Previous posts in this discussion:
PostDeep State and Hidden Bureaucracies: Bagehot, Glennon (David A. Westbrook, USA, 09/23/21 9:12 am)
With regard to the Deep State discussion, one might also mention the 19th-century political economist (and editor of the Economist) Walter Bagehot, who wrote of the development of a hidden bureaucratic apparatus for doing the actual business of government that was (re)presented by the more visible organs, such as Parliament.
One should be careful, though. I think it is too "loose" to equate the idea of the Deep State with elites writ large--you lose all analytic rigor. Even confining the concept to government, ordinarily understood, the idea is ancient. Surely Machiavelli was comfortable with the idea that the visible/obscured parts of government are in tension with one another. Governments, and especially militaries, have always required administration, coordination, counting, taxes, and so forth. The first thing William the Conqueror did was have everything in England counted.
The idea that even our putatively enlightened, democratic, transparent, etc., government really is not what it appears to be was updated, with regard to US security and the Forever War in particular, by Michael Glennon, in "National Security and Double Government." I posted an appreciative review on WAIS way back in 2014 (wow).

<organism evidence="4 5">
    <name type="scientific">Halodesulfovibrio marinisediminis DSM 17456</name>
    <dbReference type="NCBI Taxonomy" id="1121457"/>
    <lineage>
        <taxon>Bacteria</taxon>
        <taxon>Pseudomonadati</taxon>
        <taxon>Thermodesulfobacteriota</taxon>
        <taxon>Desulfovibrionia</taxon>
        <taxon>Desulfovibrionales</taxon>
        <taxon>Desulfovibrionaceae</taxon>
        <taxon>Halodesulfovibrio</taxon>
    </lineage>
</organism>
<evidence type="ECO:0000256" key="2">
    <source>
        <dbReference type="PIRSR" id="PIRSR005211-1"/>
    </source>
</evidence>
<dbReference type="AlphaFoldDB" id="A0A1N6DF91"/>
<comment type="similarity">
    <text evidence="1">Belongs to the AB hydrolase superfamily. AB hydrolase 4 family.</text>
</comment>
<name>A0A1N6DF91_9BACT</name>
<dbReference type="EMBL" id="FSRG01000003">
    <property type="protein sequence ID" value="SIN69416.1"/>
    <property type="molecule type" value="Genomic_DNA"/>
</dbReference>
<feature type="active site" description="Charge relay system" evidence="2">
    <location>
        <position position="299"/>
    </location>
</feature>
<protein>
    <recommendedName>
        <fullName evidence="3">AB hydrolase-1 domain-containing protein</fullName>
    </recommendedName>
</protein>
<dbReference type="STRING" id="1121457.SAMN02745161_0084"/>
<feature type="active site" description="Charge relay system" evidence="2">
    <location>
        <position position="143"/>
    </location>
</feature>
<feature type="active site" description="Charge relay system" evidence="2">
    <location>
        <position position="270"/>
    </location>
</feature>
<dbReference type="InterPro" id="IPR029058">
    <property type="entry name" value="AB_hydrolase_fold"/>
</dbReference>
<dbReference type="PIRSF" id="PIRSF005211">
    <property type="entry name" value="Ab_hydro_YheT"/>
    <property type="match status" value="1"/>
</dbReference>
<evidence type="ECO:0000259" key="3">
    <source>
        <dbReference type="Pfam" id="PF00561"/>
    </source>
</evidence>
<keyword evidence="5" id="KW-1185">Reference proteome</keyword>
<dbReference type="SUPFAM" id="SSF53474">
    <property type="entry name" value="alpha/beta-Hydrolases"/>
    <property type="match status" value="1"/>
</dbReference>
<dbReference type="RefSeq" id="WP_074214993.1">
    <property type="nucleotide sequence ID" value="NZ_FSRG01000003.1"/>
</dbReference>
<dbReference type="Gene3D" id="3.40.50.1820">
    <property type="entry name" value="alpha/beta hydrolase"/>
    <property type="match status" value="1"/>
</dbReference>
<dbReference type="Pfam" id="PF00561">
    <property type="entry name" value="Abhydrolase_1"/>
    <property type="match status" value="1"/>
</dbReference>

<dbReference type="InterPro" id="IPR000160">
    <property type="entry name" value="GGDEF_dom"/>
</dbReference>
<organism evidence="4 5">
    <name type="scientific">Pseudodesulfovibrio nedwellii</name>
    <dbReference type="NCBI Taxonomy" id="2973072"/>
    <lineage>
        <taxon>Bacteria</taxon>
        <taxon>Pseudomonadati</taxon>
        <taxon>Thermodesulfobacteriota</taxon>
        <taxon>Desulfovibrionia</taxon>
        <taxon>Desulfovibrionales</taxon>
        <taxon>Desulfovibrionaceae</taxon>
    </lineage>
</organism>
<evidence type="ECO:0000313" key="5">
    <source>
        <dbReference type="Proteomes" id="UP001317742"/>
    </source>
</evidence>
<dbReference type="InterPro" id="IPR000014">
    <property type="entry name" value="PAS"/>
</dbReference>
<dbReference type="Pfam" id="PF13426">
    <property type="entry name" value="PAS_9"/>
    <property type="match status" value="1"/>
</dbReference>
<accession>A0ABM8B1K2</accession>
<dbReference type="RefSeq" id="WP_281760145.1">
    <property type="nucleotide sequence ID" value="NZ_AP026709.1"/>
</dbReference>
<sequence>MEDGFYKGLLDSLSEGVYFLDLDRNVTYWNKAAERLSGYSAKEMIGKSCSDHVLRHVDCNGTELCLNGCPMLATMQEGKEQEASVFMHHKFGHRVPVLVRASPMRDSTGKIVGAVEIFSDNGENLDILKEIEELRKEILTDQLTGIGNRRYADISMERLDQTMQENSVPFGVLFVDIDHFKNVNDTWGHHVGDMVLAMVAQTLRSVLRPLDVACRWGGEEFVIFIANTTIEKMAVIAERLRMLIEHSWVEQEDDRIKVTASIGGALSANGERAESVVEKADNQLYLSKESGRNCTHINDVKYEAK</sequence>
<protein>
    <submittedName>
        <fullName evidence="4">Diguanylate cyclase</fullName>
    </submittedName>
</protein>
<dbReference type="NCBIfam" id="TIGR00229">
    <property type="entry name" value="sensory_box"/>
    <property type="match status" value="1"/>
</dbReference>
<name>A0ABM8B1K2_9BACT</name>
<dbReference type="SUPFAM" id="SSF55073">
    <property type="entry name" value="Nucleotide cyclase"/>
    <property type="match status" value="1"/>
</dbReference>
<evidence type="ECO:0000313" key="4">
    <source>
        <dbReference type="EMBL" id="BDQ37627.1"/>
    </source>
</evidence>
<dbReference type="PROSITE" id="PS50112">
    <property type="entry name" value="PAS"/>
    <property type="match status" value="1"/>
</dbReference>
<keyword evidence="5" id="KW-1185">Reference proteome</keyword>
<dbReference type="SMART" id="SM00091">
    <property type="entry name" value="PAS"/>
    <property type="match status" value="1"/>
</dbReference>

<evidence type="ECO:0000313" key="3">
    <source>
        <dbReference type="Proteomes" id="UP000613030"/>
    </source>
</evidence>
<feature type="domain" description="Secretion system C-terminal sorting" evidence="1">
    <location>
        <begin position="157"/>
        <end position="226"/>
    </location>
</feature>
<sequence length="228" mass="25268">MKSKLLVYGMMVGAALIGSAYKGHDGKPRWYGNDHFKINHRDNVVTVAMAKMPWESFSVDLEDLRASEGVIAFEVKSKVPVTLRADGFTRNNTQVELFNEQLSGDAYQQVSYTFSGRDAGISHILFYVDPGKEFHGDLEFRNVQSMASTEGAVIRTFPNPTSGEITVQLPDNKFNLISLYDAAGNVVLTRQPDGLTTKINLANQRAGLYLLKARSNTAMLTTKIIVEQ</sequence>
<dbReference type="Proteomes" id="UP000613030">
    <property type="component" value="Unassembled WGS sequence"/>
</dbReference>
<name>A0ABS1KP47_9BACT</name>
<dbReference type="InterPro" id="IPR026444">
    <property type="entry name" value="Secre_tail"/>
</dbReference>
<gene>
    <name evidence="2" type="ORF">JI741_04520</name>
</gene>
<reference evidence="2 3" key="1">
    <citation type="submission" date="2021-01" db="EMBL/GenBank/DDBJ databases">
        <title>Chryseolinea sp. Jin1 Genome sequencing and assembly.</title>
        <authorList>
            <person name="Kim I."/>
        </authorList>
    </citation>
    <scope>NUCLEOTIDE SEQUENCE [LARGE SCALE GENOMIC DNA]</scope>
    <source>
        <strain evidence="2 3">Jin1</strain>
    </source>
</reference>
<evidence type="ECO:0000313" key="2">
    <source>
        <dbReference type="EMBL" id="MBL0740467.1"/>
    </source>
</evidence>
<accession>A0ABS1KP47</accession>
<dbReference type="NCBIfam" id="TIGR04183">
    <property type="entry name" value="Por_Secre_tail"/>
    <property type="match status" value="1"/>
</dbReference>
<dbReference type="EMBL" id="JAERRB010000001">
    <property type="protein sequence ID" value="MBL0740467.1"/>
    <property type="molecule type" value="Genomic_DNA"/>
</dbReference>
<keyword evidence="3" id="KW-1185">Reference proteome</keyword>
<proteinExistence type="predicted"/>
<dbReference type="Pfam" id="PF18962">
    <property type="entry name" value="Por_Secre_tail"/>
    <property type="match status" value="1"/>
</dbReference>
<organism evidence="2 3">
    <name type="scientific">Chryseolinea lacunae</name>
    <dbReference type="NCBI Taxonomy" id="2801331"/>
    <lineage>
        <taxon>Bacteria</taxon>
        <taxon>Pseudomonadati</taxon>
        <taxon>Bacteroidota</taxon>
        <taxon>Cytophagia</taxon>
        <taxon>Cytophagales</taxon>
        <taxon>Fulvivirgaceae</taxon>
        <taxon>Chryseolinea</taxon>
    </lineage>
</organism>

That was during the Obama administration. Rereading today, and with Clinton/Trump in mind, I was struck by this:
"Instead, Glennon shows how bureaucracy constrains and ultimately vitiates democratic possibility. In doing so, the security state not only disenfranchises, but discourages, 'Joe Sixpack.' We watch football, and elections as football, but we cease to be democratic actors--we the people are not overthrown, but dissolved, and each make our separate ways....
"At some point, democracy is dependent on the virtues of the people, the demos. And maybe this nation of so many millions is losing its capacity to instill civic virtue--which is after all a paternalistic, and in that sense illiberal, task--in a sufficient number of its people to produce 'a people' capable of self-governance.
"Glennon, in short, is discussing how the American project may end."
JE comments: Bert, I re-read your post from seven years ago, and it reads more true now than then. Glennon stresses that it's not the case of the elite lording over the ignorant masses for their own good (Frederick the Great?), but an elite that is entangled in its own web of ambitions and rivalries. All this begs the (unanswerable?) question: what is to be done? Glennon described the conditions for the rise of Trumpism, but more so he explained why Hillary Clinton would not prevail. Trump's "draining the swamp" was one solution, albeit an incoherent and ultimately failed one.